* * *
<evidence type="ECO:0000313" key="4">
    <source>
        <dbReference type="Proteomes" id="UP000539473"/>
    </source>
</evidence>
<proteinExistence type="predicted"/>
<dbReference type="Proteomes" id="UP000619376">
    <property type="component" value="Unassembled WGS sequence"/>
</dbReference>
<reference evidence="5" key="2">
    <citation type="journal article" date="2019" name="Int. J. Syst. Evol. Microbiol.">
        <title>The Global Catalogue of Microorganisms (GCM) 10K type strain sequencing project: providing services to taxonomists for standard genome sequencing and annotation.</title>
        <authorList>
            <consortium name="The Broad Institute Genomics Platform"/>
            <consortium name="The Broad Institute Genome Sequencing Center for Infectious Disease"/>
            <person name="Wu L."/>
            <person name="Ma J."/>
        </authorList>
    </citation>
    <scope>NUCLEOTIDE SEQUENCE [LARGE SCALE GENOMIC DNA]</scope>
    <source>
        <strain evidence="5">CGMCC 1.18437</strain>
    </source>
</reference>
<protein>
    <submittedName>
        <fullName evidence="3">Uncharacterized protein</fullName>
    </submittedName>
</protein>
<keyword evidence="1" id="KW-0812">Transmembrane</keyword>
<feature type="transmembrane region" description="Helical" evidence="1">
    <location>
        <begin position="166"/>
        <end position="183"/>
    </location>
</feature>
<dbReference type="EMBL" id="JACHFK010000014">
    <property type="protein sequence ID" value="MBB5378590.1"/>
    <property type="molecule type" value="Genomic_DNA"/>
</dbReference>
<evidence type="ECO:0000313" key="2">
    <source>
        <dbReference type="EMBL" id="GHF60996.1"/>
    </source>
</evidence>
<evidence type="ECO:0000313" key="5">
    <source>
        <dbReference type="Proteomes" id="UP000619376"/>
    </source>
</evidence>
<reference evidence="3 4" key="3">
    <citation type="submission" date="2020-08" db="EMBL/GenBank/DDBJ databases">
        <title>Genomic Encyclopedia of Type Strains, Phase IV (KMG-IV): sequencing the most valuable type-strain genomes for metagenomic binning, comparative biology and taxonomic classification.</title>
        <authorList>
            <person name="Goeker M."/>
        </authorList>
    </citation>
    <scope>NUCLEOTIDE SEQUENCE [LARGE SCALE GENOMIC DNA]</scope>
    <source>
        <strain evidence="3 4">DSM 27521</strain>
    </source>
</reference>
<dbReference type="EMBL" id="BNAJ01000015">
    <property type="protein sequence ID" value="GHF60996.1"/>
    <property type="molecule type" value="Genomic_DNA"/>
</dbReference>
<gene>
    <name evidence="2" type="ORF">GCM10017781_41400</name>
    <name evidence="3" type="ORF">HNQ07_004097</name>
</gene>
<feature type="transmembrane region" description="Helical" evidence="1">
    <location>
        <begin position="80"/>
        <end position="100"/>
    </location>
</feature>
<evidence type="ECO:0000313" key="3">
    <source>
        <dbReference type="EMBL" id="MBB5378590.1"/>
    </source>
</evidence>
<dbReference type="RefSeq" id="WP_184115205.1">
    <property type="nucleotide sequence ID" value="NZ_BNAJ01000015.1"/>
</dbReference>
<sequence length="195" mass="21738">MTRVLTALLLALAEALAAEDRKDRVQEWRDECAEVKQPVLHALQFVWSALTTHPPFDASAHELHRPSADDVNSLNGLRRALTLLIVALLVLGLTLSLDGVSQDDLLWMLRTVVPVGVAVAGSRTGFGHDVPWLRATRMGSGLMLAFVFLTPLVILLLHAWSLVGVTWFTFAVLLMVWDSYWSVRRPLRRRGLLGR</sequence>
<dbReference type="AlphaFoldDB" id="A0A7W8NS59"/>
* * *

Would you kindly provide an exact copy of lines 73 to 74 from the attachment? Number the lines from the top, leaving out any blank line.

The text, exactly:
        <begin position="80"/>
        <end position="100"/>